Editorial from Agnès Monfret, Head of Unit, European Cross-Border Cooperation, DG REGIO, European CommissionMay 2016
With 25 years of supporting Interreg programmes for cross-border cooperation to its credit, celebrated in 2015, but aware of the progress that still needs to be made, the Commission initiated a process of identifying the obstacles that remain at the EU's internal land borders.
In addition to a study whose findings are expected to be ready by the end of 2016 and several workshops with key players, Commissioner Corina Creţu launched a public consultation whose findings were published in April. It transpires that the 222 documented obstacles listed by the study and the 623 replies to the online questionnaire concur: administrative and legal obstacles constitute the main brake on cross-border cooperation, ahead of linguistic barriers, difficulty of physical access or economic disparities. Obstacles related to the labour market (lack of recognition of qualifications and differences in social security, pension and taxation systems) predominate, followed by all of those little daily annoyances that discourage mobility by citizens and entrepreneurs stemming from the conditions relating to different systems of banking, healthcare or transport.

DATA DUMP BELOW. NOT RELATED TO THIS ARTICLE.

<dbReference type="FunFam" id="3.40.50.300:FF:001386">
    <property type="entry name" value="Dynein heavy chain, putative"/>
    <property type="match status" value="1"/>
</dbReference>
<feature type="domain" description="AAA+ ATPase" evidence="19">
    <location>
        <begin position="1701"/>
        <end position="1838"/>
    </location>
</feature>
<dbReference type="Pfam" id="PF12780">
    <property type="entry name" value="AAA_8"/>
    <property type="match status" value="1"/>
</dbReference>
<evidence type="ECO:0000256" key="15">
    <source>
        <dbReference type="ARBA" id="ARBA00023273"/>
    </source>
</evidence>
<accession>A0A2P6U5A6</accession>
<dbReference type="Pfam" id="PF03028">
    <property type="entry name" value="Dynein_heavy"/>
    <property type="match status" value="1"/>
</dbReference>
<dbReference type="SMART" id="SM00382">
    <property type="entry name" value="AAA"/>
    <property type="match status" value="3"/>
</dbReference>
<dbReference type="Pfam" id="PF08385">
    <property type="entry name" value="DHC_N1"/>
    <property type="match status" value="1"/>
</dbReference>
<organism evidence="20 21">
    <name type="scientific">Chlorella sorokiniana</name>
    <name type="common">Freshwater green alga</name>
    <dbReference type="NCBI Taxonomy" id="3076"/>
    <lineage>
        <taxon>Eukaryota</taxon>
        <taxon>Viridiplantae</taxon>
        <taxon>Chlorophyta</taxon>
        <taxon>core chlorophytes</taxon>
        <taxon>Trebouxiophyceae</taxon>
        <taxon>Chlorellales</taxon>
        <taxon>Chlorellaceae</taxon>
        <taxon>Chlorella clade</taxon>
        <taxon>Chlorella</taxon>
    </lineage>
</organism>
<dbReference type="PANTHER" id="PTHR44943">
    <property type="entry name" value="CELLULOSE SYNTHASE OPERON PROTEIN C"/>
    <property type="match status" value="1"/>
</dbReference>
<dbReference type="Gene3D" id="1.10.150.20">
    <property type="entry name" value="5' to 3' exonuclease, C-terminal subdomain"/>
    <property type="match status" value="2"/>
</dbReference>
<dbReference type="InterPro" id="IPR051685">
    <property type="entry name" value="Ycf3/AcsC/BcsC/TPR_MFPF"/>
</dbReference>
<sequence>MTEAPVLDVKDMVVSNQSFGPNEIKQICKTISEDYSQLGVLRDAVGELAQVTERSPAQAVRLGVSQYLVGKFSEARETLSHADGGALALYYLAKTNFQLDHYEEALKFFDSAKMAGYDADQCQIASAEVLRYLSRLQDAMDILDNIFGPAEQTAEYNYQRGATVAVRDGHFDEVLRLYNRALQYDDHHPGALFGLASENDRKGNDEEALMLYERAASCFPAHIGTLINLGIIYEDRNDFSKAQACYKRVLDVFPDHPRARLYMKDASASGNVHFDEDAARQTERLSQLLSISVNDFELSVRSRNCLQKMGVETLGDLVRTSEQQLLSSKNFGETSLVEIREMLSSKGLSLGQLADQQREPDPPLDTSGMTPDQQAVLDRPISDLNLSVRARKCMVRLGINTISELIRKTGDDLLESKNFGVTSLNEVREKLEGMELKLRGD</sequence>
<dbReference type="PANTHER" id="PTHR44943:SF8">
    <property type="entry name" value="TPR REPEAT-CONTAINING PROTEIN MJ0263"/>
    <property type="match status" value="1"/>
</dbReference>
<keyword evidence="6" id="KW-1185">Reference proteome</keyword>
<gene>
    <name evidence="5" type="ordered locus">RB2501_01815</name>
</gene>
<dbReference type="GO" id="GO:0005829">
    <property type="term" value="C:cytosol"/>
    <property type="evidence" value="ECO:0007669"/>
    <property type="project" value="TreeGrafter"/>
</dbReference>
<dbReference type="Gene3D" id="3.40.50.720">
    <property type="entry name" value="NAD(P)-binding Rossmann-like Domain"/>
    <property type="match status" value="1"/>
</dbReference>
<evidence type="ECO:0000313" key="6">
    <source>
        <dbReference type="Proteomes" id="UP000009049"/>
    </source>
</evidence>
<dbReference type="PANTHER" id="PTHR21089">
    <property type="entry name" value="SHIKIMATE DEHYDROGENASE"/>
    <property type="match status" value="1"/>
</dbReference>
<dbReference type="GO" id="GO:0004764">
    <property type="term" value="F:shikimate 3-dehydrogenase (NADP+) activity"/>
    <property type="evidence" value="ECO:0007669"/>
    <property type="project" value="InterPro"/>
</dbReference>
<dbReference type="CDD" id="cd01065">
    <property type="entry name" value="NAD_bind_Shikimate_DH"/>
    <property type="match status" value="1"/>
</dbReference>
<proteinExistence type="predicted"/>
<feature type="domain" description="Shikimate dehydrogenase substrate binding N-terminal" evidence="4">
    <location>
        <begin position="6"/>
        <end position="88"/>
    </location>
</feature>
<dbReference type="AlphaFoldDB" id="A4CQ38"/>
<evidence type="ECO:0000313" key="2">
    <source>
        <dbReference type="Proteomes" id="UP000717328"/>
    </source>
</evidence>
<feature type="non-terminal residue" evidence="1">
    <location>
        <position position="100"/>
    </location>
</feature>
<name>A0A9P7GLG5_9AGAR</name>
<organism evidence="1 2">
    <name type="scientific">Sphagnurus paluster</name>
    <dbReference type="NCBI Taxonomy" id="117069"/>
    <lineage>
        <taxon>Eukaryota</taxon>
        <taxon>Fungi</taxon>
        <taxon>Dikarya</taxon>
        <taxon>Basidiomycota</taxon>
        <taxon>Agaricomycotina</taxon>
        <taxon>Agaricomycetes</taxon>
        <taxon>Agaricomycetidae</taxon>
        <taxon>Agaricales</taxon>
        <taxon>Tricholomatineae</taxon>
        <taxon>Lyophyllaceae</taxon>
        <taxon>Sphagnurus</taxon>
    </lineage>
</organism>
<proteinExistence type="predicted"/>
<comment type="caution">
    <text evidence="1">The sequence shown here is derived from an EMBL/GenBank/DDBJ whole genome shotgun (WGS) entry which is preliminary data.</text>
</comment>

"Europe will not be made all at once, or according to a single plan. It will be built through concrete achievements." Faithful to Jean Monnet, the Commission will therefore seek to analyse the good practices identified, of which there is no shortage, which create a "de facto solidarity" and lay the foundations for multi-level governance, the fruit of effective pragmatism for the benefit of the some 190 million European citizens who live in cross-border regions.